Ring Lardner
What most people look for in a book is a good story. Roger Kahn gives us about fifteen of them woven into one coherent narrative that is moving and funny and sentimental (about people and things that merit sentiment and cynical (about those that don't.
Paul Hogan
The Boys of Summer is a book of life . . . beautifully and above all . . . respectfully observed.
New York Times
The best team the majors ever saw, a team so extraordinary that Marianne Moore wrote poems to it—the Brooklyn Dodgers of the 1950s...A moving elegy!
Peter Prescott
Not just another book about baseball or a boy growing up to like baseball, but a book about pain and defeat and endurance, about how men anywhere must live. —Newsweek
Library Journal
Kahn's (Joe & Marilyn: A Memory of Love) account of the Brooklyn Dodgers of the early 1950s, first published in 1972, is often cited as the best baseball book ever written. While that point is debatable, there's no denying that the book offers a distinctive blend of history, nostalgia, social criticism, and sadness (Kahn's telling of the death of Jackie Robinson Jr. is especially moving). Though mispronouncing several names, Phil Gigante gives a lively reading of this colorful narrative and provides an excellent imitation of sportscaster Red Barber. For all listeners, especially those interested in African American, Jewish American, baseball, and journalism history. ["There may be no greater sports book," read the review of the McGraw-Hill hc reprint (Baseball Roundup, LJ 2/1/05).—Ed.]—Michael Adams, CUNY Graduate Ctr. Lib.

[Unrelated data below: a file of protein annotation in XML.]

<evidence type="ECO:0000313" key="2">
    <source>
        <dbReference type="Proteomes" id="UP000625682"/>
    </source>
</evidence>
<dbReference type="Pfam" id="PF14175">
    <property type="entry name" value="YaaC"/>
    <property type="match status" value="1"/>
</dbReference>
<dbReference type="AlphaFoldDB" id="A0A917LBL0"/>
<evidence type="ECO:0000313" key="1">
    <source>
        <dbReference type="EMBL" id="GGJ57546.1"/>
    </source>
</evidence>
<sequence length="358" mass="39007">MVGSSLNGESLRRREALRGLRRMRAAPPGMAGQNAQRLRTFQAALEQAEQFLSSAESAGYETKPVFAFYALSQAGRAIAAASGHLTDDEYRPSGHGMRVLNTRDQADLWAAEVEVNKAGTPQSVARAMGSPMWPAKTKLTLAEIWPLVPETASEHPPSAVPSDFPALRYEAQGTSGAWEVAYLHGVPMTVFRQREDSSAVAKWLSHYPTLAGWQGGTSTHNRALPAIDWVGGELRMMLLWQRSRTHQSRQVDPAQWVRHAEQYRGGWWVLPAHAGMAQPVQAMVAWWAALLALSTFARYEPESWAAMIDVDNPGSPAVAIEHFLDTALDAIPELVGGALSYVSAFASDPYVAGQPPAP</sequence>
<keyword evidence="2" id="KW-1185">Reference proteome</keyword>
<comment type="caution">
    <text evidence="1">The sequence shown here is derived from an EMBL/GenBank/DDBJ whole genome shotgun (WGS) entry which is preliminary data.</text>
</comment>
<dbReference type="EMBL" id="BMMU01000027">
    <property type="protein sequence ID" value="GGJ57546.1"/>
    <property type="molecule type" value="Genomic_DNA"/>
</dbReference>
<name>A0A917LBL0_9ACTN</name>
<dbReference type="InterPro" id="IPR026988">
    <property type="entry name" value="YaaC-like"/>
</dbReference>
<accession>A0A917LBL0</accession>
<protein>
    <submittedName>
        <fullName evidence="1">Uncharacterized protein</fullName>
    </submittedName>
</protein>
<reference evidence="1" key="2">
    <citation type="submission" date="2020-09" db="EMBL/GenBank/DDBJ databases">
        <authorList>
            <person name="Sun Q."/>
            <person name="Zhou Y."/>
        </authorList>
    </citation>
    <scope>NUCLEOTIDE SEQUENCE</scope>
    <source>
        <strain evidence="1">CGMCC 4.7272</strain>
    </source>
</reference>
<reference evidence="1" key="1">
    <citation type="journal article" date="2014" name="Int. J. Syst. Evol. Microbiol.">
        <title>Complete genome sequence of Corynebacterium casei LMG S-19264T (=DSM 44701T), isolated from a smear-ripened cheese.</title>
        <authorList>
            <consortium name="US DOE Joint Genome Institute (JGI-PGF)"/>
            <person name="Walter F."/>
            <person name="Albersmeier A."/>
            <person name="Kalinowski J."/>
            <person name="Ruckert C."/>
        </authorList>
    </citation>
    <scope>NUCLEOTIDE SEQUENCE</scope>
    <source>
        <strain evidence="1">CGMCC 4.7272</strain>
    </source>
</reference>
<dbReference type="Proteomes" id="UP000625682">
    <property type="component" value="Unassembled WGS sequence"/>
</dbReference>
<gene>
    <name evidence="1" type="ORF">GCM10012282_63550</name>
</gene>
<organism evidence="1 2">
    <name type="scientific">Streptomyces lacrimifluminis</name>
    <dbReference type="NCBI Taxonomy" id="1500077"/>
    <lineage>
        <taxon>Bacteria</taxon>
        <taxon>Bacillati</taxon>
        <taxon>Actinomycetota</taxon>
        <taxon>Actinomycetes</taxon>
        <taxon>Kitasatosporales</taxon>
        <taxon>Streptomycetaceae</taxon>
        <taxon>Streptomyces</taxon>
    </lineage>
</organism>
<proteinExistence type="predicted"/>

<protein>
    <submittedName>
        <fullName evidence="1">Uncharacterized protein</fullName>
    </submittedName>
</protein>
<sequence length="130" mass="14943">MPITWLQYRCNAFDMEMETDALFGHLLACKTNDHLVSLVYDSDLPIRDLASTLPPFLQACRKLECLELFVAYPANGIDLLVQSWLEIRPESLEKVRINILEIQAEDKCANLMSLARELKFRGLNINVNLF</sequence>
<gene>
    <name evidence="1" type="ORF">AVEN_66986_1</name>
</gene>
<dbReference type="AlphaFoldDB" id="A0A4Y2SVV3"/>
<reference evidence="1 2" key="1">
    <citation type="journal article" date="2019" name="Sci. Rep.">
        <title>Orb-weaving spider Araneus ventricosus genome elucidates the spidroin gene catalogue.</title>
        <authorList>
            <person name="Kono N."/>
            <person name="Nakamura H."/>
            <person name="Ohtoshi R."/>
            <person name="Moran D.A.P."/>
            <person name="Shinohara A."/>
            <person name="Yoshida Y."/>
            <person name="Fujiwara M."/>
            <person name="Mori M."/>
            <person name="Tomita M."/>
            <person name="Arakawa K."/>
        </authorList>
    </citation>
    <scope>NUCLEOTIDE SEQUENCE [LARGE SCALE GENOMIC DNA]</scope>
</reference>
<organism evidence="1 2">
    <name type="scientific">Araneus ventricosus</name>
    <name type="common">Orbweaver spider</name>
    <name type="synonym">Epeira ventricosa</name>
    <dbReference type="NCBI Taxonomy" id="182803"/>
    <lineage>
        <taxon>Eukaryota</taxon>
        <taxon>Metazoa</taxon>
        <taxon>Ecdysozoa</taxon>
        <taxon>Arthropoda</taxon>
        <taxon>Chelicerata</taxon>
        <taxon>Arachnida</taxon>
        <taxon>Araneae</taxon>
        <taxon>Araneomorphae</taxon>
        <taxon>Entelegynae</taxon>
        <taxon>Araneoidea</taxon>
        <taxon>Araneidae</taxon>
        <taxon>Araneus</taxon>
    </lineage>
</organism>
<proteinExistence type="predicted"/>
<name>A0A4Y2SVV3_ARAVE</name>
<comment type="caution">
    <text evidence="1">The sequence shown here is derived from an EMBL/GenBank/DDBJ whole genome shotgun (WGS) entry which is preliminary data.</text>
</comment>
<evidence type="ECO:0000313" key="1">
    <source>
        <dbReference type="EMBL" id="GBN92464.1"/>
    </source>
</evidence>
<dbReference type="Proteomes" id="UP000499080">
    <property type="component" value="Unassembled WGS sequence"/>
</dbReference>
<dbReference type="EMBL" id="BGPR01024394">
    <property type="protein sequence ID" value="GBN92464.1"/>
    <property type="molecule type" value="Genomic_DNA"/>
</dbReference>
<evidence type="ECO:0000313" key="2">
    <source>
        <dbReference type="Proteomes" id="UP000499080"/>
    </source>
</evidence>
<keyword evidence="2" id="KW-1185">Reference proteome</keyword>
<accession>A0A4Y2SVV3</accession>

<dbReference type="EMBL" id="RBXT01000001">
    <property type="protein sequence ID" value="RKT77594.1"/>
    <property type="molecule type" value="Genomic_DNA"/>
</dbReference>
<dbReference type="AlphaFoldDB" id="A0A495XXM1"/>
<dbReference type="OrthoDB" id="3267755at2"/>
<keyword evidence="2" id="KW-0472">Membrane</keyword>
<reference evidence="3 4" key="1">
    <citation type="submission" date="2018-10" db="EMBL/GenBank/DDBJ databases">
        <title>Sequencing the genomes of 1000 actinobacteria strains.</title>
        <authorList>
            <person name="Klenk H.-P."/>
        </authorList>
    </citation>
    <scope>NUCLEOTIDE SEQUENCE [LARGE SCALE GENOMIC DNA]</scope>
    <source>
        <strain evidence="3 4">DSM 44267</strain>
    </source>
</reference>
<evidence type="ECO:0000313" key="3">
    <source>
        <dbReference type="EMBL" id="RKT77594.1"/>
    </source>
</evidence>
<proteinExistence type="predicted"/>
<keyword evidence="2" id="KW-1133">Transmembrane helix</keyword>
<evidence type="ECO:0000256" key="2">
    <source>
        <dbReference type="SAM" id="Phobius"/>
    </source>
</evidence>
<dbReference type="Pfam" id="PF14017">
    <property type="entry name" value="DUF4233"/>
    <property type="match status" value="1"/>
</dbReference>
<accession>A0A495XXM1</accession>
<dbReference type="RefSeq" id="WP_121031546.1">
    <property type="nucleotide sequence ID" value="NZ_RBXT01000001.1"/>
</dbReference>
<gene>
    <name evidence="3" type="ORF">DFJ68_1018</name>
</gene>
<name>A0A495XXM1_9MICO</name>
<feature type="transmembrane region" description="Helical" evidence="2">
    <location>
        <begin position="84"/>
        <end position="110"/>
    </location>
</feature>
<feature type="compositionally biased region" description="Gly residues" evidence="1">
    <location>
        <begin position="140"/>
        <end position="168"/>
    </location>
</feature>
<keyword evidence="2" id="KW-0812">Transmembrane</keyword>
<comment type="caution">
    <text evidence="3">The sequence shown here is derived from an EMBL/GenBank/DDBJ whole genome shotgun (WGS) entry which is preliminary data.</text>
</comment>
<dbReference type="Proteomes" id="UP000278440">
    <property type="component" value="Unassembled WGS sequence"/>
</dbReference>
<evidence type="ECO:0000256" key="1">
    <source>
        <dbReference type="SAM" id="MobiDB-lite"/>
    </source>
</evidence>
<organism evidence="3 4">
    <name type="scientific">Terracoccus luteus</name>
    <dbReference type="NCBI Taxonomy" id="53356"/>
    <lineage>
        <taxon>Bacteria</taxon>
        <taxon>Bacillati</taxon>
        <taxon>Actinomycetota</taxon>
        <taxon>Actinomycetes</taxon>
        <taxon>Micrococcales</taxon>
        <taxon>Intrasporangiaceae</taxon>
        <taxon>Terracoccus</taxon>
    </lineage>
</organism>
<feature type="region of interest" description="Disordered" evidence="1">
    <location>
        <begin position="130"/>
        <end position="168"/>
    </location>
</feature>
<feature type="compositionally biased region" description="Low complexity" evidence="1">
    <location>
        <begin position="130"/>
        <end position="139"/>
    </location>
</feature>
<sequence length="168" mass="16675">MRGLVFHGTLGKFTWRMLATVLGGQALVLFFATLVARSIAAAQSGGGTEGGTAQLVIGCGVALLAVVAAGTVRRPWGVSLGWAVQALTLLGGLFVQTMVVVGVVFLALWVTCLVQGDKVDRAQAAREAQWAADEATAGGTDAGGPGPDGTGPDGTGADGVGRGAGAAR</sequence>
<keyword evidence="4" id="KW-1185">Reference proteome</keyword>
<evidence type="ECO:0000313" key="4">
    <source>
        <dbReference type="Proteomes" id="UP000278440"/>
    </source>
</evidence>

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Product Details

ISBN-13:
9780072434255
Publisher:
McGraw-Hill Higher Education
Publication date:
07/01/2000

Read an Excerpt

The Trolley Car That Ran By Ebbets Field

I